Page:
ISSN 2330-717X

Wirathu: The Face Of Buddhist Terror – OpEd

In its July 1 issue, the Time magazine has covered the recent genocidal activities against the Muslims of Myanmar. In this, reporter Hannah Beech has done an excellent job analyzing the role played by Wirathu, a Buddhist monk, who has become the face of Buddhist terrorism. Her report has stirred up a hornet’s nest among the Buddhists. They are very upset.

Unlike OBL, whose views had forced him to settle for a life of refuge outside the country, Wirathu who likes to call him ‘the Burmese bin Laden’ is quite popular inside Myanmar. He is an abbot who has a significant following not just within the Sangha but also within the government, military, and civilian population of his Buddhist-majority country. Soon after the publication of the Times issue, President Thein Sein came to his defense and said, “Buddhist monks, also known as Sanghas, are noble people who keep the 277 precepts or moral rules, and strive peacefully for the prosperity of Buddhism.” From such testimonials, it is not difficult to understand the level of support that Wirathu’s 969 Movement – or more correctly creed – enjoys inside Myanmar. And this is troubling. It paints a very damning picture not only about Myanmar – long known for its gruesome records of human rights violations but also about its Buddhist faith sanctioning such horrendous crimes.

After all, there is nothing honorable about the 969 Movement, which Wirathu launched in 2001. It draws its inspiration from fascism and Nazism and is racist, bigotry-ridden and apartheid to the core calling for boycott of anything Muslim the same way Jews of Germany were depicted and treated in the 1930s and 1940s until the fall of Hitler. “We have a slogan: When you eat, eat 969; when you go, go 969; when you buy, buy 969,” Wirathu declared at his monastery in Mandalay. (Translation: If you’re eating, traveling or buying anything, do it with a Buddhist.) This apartheid 969 creed led to sharp increase in anti-Muslim violence in Myanmar, especially after the Bamiyan statues were destroyed by Taliban in March of 2001.

As a result, several mosques were destroyed by Buddhist monks. The sporadic violence which included killing of several Muslims and destruction of Muslim properties and mosques would continue until 2003 when he was arrested. The military regime sentenced him to 25 years in prison for distributing anti-Muslim pamphlets that incited communal riots in his birthplace of Kyaukse, a town near Meikhtila. At least 10 Muslims were killed in Kyaukse by a Buddhist mob, according to a U.S. State Department report.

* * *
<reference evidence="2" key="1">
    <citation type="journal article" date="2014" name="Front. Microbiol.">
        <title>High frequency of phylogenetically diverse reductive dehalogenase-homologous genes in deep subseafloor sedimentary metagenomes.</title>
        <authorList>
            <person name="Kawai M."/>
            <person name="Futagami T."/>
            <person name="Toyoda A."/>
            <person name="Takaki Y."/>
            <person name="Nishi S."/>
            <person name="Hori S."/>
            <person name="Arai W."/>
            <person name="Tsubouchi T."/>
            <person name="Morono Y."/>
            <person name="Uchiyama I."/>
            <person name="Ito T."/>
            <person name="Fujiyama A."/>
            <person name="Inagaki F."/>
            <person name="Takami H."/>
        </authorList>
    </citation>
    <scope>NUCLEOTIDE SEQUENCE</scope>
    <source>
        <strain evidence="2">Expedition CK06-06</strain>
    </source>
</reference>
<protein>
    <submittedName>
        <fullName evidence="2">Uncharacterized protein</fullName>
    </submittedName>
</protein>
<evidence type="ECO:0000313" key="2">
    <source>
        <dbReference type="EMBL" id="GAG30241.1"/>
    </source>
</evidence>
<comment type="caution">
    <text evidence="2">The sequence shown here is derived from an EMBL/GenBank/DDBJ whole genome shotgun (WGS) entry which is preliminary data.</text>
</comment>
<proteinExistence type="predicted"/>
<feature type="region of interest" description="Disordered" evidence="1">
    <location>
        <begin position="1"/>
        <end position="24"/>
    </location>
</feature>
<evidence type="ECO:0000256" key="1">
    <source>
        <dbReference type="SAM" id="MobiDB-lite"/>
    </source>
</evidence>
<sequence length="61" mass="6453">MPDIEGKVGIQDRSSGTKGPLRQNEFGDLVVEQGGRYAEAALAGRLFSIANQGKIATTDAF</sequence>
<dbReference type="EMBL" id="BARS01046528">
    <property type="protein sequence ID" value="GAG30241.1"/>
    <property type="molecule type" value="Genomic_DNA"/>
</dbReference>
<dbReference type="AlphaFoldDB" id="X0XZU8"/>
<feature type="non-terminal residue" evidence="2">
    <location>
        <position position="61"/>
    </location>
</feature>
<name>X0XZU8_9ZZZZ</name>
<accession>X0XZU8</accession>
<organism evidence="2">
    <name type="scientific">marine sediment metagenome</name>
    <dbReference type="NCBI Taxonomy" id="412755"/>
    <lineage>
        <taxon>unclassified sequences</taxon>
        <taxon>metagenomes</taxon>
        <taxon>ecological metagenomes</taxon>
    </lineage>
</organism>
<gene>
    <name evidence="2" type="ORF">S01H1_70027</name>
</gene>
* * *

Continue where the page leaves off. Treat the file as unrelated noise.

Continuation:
Wirathu was freed last year from jail during an amnesty for hundreds of political prisoners, among the most celebrated reforms of Myanmar’s post-military rule. He is now an abbot in Mandalay’s Masoeyein Monastery, an expansive complex where he leads about 60 monks and has influence over more than 2,500 residing there. From that power base, he is again preaching hatred and intolerance. Many monks are highly influenced by his hateful messages, and are directly involved in genocidal campaigns against the minority Muslim population in Myanmar. They are also supported by government agencies at all levels – from local to central.

It is widely believed by Dr. Maung Zarni and many other independent researchers that the government of Thein Sein is using Wirathu and his terrorist monks, with wide support within the Buddhist society, to do what it could not do officially. Thus, the crimes of Wirathu cannot be separated from those of Thein Sein. They are in collusion.

Nyi Nyi Lwin, a former monk better known as U Gambira who led the “Saffron Revolution” democracy uprising in 2007 that was crushed by the military told Reuters that if government was serious to stop anti-Muslim pogroms, it could do it. “In the past, they prevented monks from giving speeches about democracy and politics. This time they don’t stop these incendiary speeches. They are supporting them,” he said. “Because Wirathu is an abbot at a big monastery of about 2,500 monks, no one dares to speak back to him. The government needs to take action against him.”

Last year in May-October when Rohingya Muslims were killed in the Arakan state, the Buddhist monks played major roles not only in inciting violence against them, they allowed their monasteries to be used as arms depot and also participated themselves in the slaughter. Government security forces and ultra-racist Rakhine politicians also participated in such raids. The anti-Muslim pogroms last year led to the death of hundreds of Muslims and homelessness of nearly 140,000 Muslims in the Rakhine state. Seventy Muslims were slaughtered in a daylong massacre in one hamlet alone, according to Human Rights Watch. Children were hacked apart and women torched. In several instances, monks were seen goading on frenzied Buddhists. Muslim townships and villages were totally wiped out from the map. As usual, in this Buddhist country not a single Buddhist was found guilty for committing such horrendous crimes against the minority Muslims.

The communal violence, which the government has done little to check, has since migrated to other parts of the country. In March, dozens were killed and tens of thousands left homeless as homes and mosques were razed in Meikhtila. As widely documented, Buddhist monks led the massacre of Muslims and destruction of Muslim properties there. Rioters spray-painted “969” on destroyed businesses. A knife-wielding Buddhist monk was video-taped holding a Muslim girl. “If you follow us, I’ll kill her,” the monk taunted police, as a Buddhist mob armed with machetes and swords chased nearly 100 Muslims in this city in central Myanmar. It was Thursday, March 21. Within hours, the Buddhist monks led the mob to kill dozens of Muslims.